I was not popular in high school. I was not athletic, I was not well known, I was not good looking, I didn’t know how to kiss well, I didn’t walk with a bounce, and I didn’t drink beer (at least my parents didn’t think so). I was jealous of the popular and more outgoing in our class, those who tended to carry the spirit and hold things together. I hung out with those who might turn to drugs or in today’s society might turn to something infinitely more tragic to get attention. I certainly wasn’t picked on, but I certainly did find weapons attractive and we certainly did try to blow things up with fireworks after school before our parents came home. I can’t believe this is any different from any high school anywhere in the United States - Pleasant Valley, Pine View, Pedro Vista, or Palos Verde High Schools all celebrating PVHS Class of 1982 reunions this summer.
As PVHS students we lived in our cliques. 300 different minds and bodies. Some, perhaps, in search of individualism but most of us not knowing what that meant. Organized by acceptance, physical appearance, or athletic prowess we intersected awkwardly and bumped forward with one another toward graduation. In a place none of us choose. A place our parents happened to set down their lives, many of them no older then we are now. A place the local government said we would attend while the friends we never knew from Sugar-land Run and Forest Ridge would attend our rival school. A place where we suffered broken homes, disappointment, and life in general. Now after 20 years, as a class, we have had our share of this same life our parents and teachers endeavored to make better for us, as we attempt to make life better for our children. In a world that since September 11th has changed overnight. The same world that changed overnight on Dec 7th 1941 and throughout conflicts since. And in a world that will change again.
Yet we are still faced with a reunion. What has really changed? This reunion was not at the Holiday Inn. Doesn’t tradition mean anything? The Holiday Inn means so much to me – I worked there, I partied with classmates in rooms there, I discovered beer there, my neighbor cheated on her husband there, and as I remember, our former principle spent a lot of time drinking there. Perhaps it’s better to have the reunion at the Hyatt. Wouldn’t want to have to explain the Holiday Inn to my daughter.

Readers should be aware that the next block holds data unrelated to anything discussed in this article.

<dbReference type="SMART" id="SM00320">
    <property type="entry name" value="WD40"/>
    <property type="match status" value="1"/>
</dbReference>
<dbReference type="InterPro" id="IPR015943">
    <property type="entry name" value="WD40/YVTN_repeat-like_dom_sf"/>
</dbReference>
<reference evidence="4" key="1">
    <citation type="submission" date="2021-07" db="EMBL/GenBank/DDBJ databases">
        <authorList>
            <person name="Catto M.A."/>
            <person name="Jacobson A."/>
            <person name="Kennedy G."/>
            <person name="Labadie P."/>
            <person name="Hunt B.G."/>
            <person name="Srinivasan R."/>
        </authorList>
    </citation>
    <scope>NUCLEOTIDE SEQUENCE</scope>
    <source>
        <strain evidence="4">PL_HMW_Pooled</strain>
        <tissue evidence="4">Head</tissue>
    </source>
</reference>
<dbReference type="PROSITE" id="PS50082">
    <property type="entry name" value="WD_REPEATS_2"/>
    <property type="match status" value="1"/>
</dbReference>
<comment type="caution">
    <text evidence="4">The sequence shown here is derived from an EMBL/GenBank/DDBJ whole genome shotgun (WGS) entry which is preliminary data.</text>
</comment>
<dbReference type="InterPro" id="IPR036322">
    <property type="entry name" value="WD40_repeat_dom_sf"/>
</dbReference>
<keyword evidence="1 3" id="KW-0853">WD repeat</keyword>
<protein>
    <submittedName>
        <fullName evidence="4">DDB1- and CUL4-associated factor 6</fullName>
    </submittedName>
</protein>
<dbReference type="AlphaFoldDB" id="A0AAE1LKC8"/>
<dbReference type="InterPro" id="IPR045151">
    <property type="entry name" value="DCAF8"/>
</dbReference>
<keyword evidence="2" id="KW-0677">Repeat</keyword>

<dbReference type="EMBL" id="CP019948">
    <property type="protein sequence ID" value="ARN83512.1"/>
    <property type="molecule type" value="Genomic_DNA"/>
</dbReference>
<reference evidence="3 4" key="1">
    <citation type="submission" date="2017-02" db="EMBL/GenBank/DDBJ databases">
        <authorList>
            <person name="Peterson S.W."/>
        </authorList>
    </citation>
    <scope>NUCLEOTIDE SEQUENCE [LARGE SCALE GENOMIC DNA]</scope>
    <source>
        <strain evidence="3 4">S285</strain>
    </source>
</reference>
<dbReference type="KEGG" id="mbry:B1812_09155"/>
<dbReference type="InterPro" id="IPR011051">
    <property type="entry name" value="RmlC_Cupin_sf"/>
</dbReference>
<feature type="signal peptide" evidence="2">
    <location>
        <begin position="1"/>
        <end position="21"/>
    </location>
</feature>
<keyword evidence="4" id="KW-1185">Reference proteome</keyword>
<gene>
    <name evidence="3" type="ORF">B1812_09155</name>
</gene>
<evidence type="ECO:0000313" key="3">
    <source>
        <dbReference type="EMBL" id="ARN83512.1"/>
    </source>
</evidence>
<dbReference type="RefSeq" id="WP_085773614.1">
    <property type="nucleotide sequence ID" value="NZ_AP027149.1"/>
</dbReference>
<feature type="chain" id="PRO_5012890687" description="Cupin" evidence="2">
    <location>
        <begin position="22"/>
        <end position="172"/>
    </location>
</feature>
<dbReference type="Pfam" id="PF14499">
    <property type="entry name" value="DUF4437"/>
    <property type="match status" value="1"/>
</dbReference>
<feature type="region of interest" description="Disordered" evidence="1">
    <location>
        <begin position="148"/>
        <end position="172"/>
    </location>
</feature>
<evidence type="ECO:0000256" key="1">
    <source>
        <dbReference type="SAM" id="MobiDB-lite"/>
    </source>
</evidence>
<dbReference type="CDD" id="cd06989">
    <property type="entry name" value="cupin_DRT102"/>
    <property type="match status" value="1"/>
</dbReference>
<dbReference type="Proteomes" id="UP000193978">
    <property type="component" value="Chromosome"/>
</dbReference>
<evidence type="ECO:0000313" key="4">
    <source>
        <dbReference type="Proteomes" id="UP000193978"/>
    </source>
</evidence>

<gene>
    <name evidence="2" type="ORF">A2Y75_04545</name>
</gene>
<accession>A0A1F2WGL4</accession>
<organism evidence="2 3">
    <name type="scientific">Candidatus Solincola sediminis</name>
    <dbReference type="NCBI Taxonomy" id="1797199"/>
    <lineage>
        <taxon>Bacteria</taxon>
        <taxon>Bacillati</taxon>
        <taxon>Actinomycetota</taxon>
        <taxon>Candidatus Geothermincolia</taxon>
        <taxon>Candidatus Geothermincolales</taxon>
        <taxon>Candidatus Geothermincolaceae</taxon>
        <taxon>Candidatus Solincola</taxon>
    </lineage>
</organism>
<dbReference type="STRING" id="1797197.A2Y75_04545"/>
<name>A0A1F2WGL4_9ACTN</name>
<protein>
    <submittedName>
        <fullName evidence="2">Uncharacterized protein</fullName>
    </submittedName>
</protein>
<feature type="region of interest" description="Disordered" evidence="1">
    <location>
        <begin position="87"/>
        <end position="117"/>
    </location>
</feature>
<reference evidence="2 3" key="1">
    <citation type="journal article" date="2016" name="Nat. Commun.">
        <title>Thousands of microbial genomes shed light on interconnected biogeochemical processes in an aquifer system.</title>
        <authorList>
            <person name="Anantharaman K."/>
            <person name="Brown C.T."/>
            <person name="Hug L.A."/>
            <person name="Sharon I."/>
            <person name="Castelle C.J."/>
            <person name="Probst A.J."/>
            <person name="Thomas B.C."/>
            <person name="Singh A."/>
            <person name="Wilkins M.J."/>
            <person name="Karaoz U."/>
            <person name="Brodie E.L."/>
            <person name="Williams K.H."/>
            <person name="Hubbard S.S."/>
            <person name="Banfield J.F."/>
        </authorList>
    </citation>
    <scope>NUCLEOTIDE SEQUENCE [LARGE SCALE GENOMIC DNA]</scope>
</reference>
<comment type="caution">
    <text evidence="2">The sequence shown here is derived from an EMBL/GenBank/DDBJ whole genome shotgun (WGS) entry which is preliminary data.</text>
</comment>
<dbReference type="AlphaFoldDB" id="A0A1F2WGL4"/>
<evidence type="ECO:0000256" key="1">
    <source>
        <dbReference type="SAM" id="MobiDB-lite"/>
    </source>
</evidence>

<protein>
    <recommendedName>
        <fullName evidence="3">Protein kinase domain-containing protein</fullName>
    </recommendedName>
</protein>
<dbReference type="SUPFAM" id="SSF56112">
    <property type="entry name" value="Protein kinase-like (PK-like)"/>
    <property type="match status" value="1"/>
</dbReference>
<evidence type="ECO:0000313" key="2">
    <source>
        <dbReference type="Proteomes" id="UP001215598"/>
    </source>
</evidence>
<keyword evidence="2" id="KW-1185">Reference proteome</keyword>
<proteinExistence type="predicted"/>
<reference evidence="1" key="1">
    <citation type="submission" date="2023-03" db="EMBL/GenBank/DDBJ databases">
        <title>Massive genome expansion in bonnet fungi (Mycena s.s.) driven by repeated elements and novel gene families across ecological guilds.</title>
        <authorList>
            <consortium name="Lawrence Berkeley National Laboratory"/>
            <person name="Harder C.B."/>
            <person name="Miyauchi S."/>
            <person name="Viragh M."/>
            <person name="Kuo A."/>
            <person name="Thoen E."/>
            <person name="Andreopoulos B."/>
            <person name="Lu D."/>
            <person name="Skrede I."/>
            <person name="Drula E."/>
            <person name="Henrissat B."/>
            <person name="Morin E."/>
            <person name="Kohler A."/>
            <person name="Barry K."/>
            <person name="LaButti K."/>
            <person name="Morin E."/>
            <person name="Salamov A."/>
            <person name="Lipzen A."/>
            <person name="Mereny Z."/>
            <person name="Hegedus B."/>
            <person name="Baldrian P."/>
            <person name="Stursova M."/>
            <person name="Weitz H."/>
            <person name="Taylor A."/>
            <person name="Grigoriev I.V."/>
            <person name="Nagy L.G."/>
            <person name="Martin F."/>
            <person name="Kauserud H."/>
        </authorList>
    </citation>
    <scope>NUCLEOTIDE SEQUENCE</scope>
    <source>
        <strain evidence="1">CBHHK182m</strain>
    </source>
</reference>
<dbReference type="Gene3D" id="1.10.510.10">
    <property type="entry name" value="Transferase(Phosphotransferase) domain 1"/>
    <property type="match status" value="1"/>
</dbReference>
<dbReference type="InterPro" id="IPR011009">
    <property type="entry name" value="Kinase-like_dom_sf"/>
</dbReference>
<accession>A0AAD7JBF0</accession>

But what else has changed? Our families are ten years older since the last reunion. More children have been born, marriages have come and gone, jobs have come and gone, some have made fortunes, some have found fortunes in the Lord, our waistlines have increased more, our hairlines have receded more, some of us have started our own companies, and some have won beauty pageants. Getting started could be the theme of the first ten years – college, jobs, and the start of families. Living life and working hard might be the theme of the last ten. And from what I can see – everyone is living life, experiencing life, believing in life, and working hard – except Barry. No one at our reunion was interested in himself or herself – they were interested in us, we, our class. How are we doing – PVHS Class of 1982? Just kidding about Barry.
Perhaps I didn’t feel the spirit at pep rallies, perhaps I didn’t feel the spirit at the five or ten-year reunion, perhaps I didn’t feel the spirit when I quoted F. Scott Fitzgerald for our alumni yearbook,
“So we beat on, boats against the current,
borne back ceaselessly into the past…”
but friends I felt the spirit at our 20th reunion. I’ve graduated from three colleges, I’ve been in the military and have been regularly reunited with my buddies, and my parents come from big families, which require regular family reunions. High school was never high on my list of most favorite times in life, and that is unfortunate for me. But seeing everyone there, those I recognized, those I did not. It didn’t matter – for me each of you represents a life worth living and a life worth knowing. We cannot know everyone in the world – but it is nice to know that those we spent endless summers with, coming of age in a chance location are in fact joined – a union. We did not choose to be together – we were together by an act of grace larger than us all. The reunion committee, 100% women, perhaps mature to these simple facts much earlier than men. They have produced and incredible memory and should be profoundly thanked. This memory is one that I will not only cherish but one that compels me to cherish the memories of our days in high school even more. So, yes, the six hours flew by and I gained much but missed even more.